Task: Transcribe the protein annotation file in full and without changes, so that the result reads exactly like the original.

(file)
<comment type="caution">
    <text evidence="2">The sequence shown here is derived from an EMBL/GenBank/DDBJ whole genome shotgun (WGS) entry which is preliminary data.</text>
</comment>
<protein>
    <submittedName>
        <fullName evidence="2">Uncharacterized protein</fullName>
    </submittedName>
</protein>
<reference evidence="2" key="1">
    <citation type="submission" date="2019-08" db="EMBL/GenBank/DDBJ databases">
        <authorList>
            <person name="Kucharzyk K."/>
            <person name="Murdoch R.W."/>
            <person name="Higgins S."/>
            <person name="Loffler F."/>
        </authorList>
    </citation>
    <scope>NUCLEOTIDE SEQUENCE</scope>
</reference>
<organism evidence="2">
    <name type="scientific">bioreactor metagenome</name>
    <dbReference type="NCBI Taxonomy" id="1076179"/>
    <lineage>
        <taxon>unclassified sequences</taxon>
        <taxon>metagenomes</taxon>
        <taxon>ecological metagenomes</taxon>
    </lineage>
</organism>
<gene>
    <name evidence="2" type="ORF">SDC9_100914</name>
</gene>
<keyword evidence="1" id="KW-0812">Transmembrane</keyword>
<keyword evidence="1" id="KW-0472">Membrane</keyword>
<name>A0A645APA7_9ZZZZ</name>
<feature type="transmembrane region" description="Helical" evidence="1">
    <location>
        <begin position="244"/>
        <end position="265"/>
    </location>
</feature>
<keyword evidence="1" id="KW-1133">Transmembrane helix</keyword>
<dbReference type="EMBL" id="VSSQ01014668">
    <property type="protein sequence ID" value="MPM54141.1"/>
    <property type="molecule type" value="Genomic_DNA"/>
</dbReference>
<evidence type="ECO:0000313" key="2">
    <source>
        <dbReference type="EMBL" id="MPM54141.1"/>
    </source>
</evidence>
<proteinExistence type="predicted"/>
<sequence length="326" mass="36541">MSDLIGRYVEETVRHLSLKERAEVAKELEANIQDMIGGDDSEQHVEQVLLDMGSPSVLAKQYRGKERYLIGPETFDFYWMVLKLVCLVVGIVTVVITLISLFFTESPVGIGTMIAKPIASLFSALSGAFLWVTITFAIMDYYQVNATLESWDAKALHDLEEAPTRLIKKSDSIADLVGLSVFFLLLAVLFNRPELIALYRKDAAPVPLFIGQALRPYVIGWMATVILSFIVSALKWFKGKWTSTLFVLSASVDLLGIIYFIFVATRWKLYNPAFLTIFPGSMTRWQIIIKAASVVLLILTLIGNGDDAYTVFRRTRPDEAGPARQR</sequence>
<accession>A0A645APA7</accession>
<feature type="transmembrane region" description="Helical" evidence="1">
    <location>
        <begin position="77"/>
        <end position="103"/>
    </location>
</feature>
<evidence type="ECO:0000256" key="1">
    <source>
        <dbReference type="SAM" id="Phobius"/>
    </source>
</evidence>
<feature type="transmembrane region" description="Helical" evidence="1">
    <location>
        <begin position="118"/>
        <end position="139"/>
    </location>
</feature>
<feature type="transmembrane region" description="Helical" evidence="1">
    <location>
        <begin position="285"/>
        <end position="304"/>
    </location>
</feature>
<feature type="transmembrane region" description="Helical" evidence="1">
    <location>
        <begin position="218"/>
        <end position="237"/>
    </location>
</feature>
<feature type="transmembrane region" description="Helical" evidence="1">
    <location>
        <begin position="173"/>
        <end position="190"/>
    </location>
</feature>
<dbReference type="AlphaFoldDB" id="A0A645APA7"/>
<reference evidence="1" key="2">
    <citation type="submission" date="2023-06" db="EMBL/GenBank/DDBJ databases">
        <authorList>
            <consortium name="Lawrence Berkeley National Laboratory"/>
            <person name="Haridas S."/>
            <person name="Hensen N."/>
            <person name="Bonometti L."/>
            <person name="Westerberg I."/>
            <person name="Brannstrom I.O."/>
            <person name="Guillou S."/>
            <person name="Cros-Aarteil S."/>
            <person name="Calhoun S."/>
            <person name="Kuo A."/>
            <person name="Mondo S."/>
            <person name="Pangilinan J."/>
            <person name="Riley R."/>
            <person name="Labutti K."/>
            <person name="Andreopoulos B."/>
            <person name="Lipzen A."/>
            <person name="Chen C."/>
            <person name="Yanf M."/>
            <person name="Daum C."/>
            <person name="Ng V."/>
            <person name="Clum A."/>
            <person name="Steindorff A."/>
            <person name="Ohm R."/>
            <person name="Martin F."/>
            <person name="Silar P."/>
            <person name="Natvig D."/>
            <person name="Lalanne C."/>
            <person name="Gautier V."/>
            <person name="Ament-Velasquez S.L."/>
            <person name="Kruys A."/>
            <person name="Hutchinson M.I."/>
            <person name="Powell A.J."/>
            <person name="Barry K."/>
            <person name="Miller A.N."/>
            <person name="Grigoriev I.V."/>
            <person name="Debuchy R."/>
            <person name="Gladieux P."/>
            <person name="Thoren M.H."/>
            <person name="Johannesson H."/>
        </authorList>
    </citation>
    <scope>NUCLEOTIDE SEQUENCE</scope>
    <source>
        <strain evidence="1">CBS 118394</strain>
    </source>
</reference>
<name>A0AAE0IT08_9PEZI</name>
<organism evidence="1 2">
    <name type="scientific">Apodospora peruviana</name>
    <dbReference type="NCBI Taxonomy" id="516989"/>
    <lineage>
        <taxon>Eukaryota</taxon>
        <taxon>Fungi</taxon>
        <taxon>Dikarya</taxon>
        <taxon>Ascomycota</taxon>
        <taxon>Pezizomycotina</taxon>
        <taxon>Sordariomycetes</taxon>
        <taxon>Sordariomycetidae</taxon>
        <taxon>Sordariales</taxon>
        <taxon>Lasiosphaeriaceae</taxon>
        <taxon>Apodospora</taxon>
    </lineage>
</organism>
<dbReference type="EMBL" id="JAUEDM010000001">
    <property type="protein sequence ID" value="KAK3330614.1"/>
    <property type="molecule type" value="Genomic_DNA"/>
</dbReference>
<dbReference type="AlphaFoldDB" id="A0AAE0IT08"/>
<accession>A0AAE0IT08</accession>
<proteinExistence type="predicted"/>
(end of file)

<comment type="caution">
    <text evidence="2">The sequence shown here is derived from an EMBL/GenBank/DDBJ whole genome shotgun (WGS) entry which is preliminary data.</text>
</comment>
<protein>
    <submittedName>
        <fullName evidence="2">Uncharacterized protein</fullName>
    </submittedName>
</protein>
<reference evidence="2" key="1">
    <citation type="submission" date="2019-08" db="EMBL/GenBank/DDBJ databases">
        <authorList>
            <person name="Kucharzyk K."/>
            <person name="Murdoch R.W."/>
            <person name="Higgins S."/>
            <person name="Loffler F."/>
        </authorList>
    </citation>
    <scope>NUCLEOTIDE SEQUENCE</scope>
</reference>
<organism evidence="2">
    <name type="scientific">bioreactor metagenome</name>
    <dbReference type="NCBI Taxonomy" id="1076179"/>
    <lineage>
        <taxon>unclassified sequences</taxon>
        <taxon>metagenomes</taxon>
        <taxon>ecological metagenomes</taxon>
    </lineage>
</organism>
<gene>
    <name evidence="2" type="ORF">SDC9_100914</name>
</gene>
<keyword evidence="1" id="KW-0812">Transmembrane</keyword>
<keyword evidence="1" id="KW-0472">Membrane</keyword>
<name>A0A645APA7_9ZZZZ</name>
<feature type="transmembrane region" description="Helical" evidence="1">
    <location>
        <begin position="244"/>
        <end position="265"/>
    </location>
</feature>
<keyword evidence="1" id="KW-1133">Transmembrane helix</keyword>
<dbReference type="EMBL" id="VSSQ01014668">
    <property type="protein sequence ID" value="MPM54141.1"/>
    <property type="molecule type" value="Genomic_DNA"/>
</dbReference>
<evidence type="ECO:0000313" key="2">
    <source>
        <dbReference type="EMBL" id="MPM54141.1"/>
    </source>
</evidence>
<proteinExistence type="predicted"/>
<sequence length="326" mass="36541">MSDLIGRYVEETVRHLSLKERAEVAKELEANIQDMIGGDDSEQHVEQVLLDMGSPSVLAKQYRGKERYLIGPETFDFYWMVLKLVCLVVGIVTVVITLISLFFTESPVGIGTMIAKPIASLFSALSGAFLWVTITFAIMDYYQVNATLESWDAKALHDLEEAPTRLIKKSDSIADLVGLSVFFLLLAVLFNRPELIALYRKDAAPVPLFIGQALRPYVIGWMATVILSFIVSALKWFKGKWTSTLFVLSASVDLLGIIYFIFVATRWKLYNPAFLTIFPGSMTRWQIIIKAASVVLLILTLIGNGDDAYTVFRRTRPDEAGPARQR</sequence>
<accession>A0A645APA7</accession>
<feature type="transmembrane region" description="Helical" evidence="1">
    <location>
        <begin position="77"/>
        <end position="103"/>
    </location>
</feature>
<evidence type="ECO:0000256" key="1">
    <source>
        <dbReference type="SAM" id="Phobius"/>
    </source>
</evidence>
<feature type="transmembrane region" description="Helical" evidence="1">
    <location>
        <begin position="118"/>
        <end position="139"/>
    </location>
</feature>
<feature type="transmembrane region" description="Helical" evidence="1">
    <location>
        <begin position="285"/>
        <end position="304"/>
    </location>
</feature>
<feature type="transmembrane region" description="Helical" evidence="1">
    <location>
        <begin position="218"/>
        <end position="237"/>
    </location>
</feature>
<feature type="transmembrane region" description="Helical" evidence="1">
    <location>
        <begin position="173"/>
        <end position="190"/>
    </location>
</feature>
<dbReference type="AlphaFoldDB" id="A0A645APA7"/>
<reference evidence="1" key="2">
    <citation type="submission" date="2023-06" db="EMBL/GenBank/DDBJ databases">
        <authorList>
            <consortium name="Lawrence Berkeley National Laboratory"/>
            <person name="Haridas S."/>
            <person name="Hensen N."/>
            <person name="Bonometti L."/>
            <person name="Westerberg I."/>
            <person name="Brannstrom I.O."/>
            <person name="Guillou S."/>
            <person name="Cros-Aarteil S."/>
            <person name="Calhoun S."/>
            <person name="Kuo A."/>
            <person name="Mondo S."/>
            <person name="Pangilinan J."/>
            <person name="Riley R."/>
            <person name="Labutti K."/>
            <person name="Andreopoulos B."/>
            <person name="Lipzen A."/>
            <person name="Chen C."/>
            <person name="Yanf M."/>
            <person name="Daum C."/>
            <person name="Ng V."/>
            <person name="Clum A."/>
            <person name="Steindorff A."/>
            <person name="Ohm R."/>
            <person name="Martin F."/>
            <person name="Silar P."/>
            <person name="Natvig D."/>
            <person name="Lalanne C."/>
            <person name="Gautier V."/>
            <person name="Ament-Velasquez S.L."/>
            <person name="Kruys A."/>
            <person name="Hutchinson M.I."/>
            <person name="Powell A.J."/>
            <person name="Barry K."/>
            <person name="Miller A.N."/>
            <person name="Grigoriev I.V."/>
            <person name="Debuchy R."/>
            <person name="Gladieux P."/>
            <person name="Thoren M.H."/>
            <person name="Johannesson H."/>
        </authorList>
    </citation>
    <scope>NUCLEOTIDE SEQUENCE</scope>
    <source>
        <strain evidence="1">CBS 118394</strain>
    </source>
</reference>
<name>A0AAE0IT08_9PEZI</name>
<organism evidence="1 2">
    <name type="scientific">Apodospora peruviana</name>
    <dbReference type="NCBI Taxonomy" id="516989"/>
    <lineage>
        <taxon>Eukaryota</taxon>
        <taxon>Fungi</taxon>
        <taxon>Dikarya</taxon>
        <taxon>Ascomycota</taxon>
        <taxon>Pezizomycotina</taxon>
        <taxon>Sordariomycetes</taxon>
        <taxon>Sordariomycetidae</taxon>
        <taxon>Sordariales</taxon>
        <taxon>Lasiosphaeriaceae</taxon>
        <taxon>Apodospora</taxon>
    </lineage>
</organism>
<dbReference type="EMBL" id="JAUEDM010000001">
    <property type="protein sequence ID" value="KAK3330614.1"/>
    <property type="molecule type" value="Genomic_DNA"/>
</dbReference>
<dbReference type="AlphaFoldDB" id="A0AAE0IT08"/>
<accession>A0AAE0IT08</accession>
<proteinExistence type="predicted"/>